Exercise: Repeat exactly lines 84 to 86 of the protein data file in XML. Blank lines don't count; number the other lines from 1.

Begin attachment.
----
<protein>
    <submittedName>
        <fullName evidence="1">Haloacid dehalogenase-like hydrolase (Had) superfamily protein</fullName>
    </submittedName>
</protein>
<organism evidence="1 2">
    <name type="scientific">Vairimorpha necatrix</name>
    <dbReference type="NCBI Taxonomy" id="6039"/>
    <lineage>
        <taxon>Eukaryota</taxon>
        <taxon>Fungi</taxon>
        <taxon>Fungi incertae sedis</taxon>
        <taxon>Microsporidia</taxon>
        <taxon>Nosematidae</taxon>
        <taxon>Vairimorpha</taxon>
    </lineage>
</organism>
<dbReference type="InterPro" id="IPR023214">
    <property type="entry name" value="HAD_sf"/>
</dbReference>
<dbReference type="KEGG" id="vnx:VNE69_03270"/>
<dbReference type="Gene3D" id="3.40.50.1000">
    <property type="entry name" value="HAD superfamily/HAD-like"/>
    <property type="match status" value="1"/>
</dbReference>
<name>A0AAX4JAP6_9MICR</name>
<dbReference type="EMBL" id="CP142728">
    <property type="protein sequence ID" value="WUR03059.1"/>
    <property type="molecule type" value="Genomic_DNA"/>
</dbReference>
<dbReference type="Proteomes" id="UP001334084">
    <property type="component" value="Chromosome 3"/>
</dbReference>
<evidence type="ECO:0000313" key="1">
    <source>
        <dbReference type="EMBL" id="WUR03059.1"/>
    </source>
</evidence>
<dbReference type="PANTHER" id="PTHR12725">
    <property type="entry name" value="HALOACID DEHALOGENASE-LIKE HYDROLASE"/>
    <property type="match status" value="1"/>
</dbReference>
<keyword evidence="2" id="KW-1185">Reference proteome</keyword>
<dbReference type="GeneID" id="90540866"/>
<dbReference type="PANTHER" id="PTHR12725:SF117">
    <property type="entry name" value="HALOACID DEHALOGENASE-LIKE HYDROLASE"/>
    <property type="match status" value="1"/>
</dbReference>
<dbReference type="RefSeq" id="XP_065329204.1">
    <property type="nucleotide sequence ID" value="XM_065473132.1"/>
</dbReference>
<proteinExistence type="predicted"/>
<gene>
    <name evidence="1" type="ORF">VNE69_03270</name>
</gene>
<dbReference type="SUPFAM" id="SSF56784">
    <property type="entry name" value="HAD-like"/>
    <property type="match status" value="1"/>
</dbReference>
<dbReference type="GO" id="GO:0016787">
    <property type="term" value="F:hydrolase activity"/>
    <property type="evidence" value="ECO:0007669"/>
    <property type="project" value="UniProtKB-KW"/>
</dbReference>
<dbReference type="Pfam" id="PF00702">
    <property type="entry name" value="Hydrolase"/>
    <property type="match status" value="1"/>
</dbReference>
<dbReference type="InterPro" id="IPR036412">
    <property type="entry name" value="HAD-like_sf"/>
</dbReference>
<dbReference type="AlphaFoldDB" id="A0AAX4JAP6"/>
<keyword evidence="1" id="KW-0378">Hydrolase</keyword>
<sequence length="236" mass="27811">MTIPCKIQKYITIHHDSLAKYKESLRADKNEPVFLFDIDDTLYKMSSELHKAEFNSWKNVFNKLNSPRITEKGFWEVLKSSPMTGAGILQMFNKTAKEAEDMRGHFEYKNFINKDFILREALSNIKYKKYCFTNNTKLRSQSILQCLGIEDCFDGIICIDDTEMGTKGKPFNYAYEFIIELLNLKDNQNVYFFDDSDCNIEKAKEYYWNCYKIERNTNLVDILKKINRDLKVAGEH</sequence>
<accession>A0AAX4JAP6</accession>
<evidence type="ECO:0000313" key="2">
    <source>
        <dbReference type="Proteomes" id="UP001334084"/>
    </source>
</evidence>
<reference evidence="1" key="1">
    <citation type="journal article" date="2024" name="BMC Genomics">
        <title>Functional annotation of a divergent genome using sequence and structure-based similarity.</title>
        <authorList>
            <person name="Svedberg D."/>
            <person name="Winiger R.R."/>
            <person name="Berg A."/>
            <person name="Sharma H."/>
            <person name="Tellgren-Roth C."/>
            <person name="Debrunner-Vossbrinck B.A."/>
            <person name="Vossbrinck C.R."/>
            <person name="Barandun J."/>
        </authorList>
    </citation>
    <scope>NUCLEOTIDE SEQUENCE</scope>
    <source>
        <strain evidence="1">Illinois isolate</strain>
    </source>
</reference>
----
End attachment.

        <authorList>
            <person name="Svedberg D."/>
            <person name="Winiger R.R."/>